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(Oct 16, 2009) On October 1, 2009, European Food Safety Authority (EFSA) issued a scientific opinion on the health claims made by so- called probiotic products and energy drinks that contain taurine, a substance that supposedly stimulates the "mind and body," as the company that produces Red Bull drinks claims. EFSA dismissed the claims that probiotic yogurt drinks that contain "good bacteria" improve the immune system and the overall health of consumers. It also dismissed the claims that taurine-based drinks are as effective as the company has declared them to be. (Valentina Pop, EU Food Chief Targets Bogus Claims by Yoghurt and Energy Drink Firms, EU OBSERVER, Oct. 6, 2009, available at

At the European Union level, nutrition and health claims based on consumption of certain foods have been strictly regulated since 2006, with the adoption of Regulation (EC) No. 1924/2006 on Nutrition and Health Claims Made on Foods. (2006 OFFICIAL JOURNAL OF THE EUROPEAN UNION (L 404) 9 (Dec. 30, 2006), available at

EFSA was established in 2002, following a number of serious food crises that plagued Europe. It is composed of 450 employees and 1,500 independent scientific experts. EFSA's main task is to issue scientific opinions based on evaluation of evidence submitted with applications for grants of authorization for health claims. Such claims are attached to labels or used in connection with the marketing or advertising of foods. The opinions are issued by scientific panels composed of 21 experts from various EU Member States. (Nutrition and Health Claims, EFSA website,
(last visited Oct. 14, 2009).)

The 2006 Regulation governs four types of health claims subject to scrutiny by the EFSA:

· "General function" health claims, as defined in article 13.1. Such claims are based on generally accepted scientific evidence. EFSA is currently working on a consolidated list.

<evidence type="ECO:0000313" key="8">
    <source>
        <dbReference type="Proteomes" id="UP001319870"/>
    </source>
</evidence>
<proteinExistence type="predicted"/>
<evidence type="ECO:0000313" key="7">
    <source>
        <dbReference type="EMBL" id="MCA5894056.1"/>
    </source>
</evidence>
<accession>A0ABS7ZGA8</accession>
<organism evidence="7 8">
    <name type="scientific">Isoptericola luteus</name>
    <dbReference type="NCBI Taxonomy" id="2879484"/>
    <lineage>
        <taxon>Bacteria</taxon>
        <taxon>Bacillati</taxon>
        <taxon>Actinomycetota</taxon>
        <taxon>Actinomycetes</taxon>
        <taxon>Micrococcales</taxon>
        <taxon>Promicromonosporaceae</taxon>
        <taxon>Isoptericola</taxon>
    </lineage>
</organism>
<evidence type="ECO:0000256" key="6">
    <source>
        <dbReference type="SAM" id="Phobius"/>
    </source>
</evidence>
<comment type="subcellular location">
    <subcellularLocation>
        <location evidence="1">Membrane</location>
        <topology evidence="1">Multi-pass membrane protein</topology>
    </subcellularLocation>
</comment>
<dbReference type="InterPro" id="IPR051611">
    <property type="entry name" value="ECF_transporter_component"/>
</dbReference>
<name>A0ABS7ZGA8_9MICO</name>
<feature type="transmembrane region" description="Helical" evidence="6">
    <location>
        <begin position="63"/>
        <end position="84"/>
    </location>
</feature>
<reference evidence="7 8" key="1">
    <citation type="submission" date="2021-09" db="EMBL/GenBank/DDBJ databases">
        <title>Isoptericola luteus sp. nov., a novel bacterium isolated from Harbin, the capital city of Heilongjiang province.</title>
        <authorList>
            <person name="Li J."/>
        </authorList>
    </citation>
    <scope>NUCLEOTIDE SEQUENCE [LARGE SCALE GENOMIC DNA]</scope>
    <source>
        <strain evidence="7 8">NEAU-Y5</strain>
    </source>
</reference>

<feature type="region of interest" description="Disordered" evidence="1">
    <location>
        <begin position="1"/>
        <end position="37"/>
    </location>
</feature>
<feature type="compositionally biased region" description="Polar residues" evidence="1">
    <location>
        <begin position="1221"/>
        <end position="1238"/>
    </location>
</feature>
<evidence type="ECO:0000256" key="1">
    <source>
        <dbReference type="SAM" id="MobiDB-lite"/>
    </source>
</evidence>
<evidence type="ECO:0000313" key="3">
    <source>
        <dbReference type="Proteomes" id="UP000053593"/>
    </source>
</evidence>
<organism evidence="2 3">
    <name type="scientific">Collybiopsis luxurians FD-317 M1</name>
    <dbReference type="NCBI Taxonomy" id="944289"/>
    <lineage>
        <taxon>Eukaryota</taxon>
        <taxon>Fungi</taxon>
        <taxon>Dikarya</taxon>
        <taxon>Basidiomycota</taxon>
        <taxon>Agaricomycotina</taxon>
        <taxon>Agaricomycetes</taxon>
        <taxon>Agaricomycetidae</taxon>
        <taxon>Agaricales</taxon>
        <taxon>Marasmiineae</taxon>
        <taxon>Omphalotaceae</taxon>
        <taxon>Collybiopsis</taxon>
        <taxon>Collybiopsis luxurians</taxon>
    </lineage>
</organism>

· "New function" health claims, as defined under article 13.5. These claims are based on new scientific evidence and applicants for an authorization to make such claims must provide scientific evidence to substantiate the claim for a specific product.

· Claims pertaining to disease risk reduction and child development or health, as defined by article 14. Such claims must be substantiated by the applicant.

· Nutrition claims, as defined in article 8.

The Regulation also lists criteria for establishing nutrient profiles. The nutrient profiles, which are established by the European Commission and Member States, refer to nutritional requirements that food items must meet in order for the producer to make nutrition and health claims. (Id.)

The recent scientific opinion about probiotic products and energy drinks will not result in recalling the product from the market. However, this view will be taken into account by the European Commission, which will require the affected companies to discontinue making such false claims. (Id.)

Author: Theresa Papademetriou More by this author
Topic: Workers safety and health More on this topic
Jurisdiction: European Union More about this jurisdiction

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Last updated: 10/16/2009